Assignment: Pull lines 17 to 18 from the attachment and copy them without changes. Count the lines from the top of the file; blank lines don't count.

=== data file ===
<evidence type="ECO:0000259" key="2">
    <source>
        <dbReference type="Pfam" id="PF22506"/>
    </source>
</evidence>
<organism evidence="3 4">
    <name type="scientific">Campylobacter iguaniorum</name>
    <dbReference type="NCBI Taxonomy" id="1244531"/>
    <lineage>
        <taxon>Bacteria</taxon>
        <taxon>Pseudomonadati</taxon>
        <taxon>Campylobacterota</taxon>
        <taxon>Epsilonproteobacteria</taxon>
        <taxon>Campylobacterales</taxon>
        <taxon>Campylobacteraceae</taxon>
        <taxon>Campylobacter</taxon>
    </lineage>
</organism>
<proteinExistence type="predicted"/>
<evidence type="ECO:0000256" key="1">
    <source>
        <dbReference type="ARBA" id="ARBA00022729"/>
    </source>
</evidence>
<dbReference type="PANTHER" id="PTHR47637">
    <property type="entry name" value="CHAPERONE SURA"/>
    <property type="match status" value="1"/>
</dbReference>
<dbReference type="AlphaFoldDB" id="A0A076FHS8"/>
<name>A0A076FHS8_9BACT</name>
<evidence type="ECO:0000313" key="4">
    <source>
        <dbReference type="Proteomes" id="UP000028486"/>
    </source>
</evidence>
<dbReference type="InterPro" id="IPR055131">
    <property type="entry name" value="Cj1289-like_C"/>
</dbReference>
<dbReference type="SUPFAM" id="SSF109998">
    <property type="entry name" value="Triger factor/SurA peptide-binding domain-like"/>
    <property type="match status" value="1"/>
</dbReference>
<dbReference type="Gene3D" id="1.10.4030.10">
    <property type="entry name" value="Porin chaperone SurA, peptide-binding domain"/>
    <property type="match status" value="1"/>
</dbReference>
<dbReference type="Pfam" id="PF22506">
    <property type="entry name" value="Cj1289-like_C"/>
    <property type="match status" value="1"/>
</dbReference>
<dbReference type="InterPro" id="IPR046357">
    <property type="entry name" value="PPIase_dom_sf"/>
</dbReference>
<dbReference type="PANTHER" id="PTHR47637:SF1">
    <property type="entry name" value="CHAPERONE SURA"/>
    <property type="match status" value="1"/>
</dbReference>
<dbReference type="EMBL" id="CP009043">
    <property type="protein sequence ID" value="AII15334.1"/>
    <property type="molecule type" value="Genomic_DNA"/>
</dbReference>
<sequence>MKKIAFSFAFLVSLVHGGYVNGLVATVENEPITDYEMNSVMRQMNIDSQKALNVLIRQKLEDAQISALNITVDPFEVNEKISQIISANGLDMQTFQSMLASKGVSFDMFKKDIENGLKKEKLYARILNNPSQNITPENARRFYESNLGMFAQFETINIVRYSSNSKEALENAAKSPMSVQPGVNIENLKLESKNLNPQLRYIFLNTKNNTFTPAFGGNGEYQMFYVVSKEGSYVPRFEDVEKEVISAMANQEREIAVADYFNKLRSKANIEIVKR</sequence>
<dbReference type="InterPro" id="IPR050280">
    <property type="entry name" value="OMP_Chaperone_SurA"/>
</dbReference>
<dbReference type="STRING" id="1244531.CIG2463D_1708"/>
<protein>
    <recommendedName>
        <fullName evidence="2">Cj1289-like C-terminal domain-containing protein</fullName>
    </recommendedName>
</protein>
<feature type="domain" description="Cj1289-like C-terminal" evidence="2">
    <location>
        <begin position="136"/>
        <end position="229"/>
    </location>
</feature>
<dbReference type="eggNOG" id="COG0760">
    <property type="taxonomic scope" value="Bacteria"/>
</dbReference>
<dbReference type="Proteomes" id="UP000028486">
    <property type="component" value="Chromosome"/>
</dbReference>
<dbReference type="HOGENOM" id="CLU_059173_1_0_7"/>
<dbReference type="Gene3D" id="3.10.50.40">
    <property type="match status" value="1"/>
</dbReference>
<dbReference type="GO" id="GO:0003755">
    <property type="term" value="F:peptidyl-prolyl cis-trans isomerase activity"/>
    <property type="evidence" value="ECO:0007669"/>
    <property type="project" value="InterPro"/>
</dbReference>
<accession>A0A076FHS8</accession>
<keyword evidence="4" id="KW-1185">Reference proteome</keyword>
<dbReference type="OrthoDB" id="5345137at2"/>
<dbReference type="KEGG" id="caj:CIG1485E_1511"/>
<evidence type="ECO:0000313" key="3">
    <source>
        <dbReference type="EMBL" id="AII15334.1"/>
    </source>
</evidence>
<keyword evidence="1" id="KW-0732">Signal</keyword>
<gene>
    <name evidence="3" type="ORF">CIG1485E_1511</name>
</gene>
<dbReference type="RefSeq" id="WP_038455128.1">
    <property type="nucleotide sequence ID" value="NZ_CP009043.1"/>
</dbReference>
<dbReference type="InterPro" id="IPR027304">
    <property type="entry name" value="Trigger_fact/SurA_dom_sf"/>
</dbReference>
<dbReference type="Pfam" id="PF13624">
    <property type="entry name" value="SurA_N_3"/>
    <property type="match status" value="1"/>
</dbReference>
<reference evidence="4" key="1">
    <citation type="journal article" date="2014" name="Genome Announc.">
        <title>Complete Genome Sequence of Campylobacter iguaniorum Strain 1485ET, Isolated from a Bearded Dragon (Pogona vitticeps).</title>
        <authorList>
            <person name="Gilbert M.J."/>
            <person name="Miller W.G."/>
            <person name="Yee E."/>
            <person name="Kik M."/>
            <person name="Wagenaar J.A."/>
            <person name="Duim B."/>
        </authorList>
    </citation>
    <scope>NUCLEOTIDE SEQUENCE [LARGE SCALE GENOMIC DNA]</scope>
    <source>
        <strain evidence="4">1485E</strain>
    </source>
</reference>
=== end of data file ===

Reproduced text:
    </lineage>
</organism>